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Now, you know that feeling when you’re so excited that your bladder suddenly goes too full? If you’re here in the subway, it might prove tricky, because there are generally no bathrooms around. Why’s that?

Or how, for that matter, can you even breathe so deep underground? Why is it warm in the subway in winter and cool in summer? Why do escalator handrails move faster than the stairs? There are so many questions about the subway waiting to be answered, so off we go!

-Subway tunnels use supports that don’t allow the soil above them crumble.

-When it’s summer, all the heat inside a station goes up, while down below it’s much more pleasant. In winter, the heat from all the electrical appliances makes the stations warm.

-You feel a gust of wind when opening the door of a subway station because of a difference in pressure: within the station it’s higher than in the street to better get rid of fumes.

-The third rail is there to provide electric power to the train. The main rails aren’t electrified, so nothing will happen to you if you touch them.

-Overhead power lines use a very high voltage, which isn’t safe for underground trains — the power lines would just be too close.

-Maps are drawn this way because underground it doesn’t really matter where exactly you are.

-When a train arrives to the station, it pushes the air in front of it, creating strong gusts of wind. And since trains come and go pretty often, the air doesn’t really stop moving at all.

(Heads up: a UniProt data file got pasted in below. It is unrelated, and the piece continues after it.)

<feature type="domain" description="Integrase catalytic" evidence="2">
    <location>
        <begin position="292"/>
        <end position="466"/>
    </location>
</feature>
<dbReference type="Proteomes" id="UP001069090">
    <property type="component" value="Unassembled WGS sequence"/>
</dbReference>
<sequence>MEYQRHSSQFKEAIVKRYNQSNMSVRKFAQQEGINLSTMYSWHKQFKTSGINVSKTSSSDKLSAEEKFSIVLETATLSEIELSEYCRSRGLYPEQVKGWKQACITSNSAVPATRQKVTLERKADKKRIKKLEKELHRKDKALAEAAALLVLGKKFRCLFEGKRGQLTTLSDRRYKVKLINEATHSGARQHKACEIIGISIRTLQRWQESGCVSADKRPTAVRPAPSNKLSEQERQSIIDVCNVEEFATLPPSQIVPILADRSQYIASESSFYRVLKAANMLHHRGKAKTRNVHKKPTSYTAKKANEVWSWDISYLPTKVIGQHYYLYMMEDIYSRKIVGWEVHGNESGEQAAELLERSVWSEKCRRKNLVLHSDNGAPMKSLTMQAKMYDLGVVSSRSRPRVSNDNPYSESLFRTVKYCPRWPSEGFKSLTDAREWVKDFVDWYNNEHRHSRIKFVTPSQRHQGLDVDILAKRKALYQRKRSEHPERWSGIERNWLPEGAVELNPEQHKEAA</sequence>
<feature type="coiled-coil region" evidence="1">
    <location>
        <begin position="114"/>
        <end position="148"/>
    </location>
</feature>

-Air shafts are constructed outside the main station building to provide fresh air down below.

-Cellular reception in the subway is possible thanks to the small antennas installed within the tunnels.

-First, bathrooms are ridiculously expensive to maintain. Second, it’s a security concern, since there can be no cameras installed in the bathroom, and any kind of suspicious activity would go unnoticed.

-Handrails and stairs are supposed to move at the same speed, but handrails wear down faster than the stairs, so they are set to a more energetic pace from the start.

-The problem is that a human operator can’t control the train so precisely as to fit the doors to the gaps in guardrails.

-If there’s another train closing in from another direction, the safety equipment will warn the operator, and the second train will stop to let the first one pass.

-There’s always a big and obvious marker on the wall of the tunnel that tells the operator to start braking, and if they do it correctly, they slow down and crawl to the right spot.

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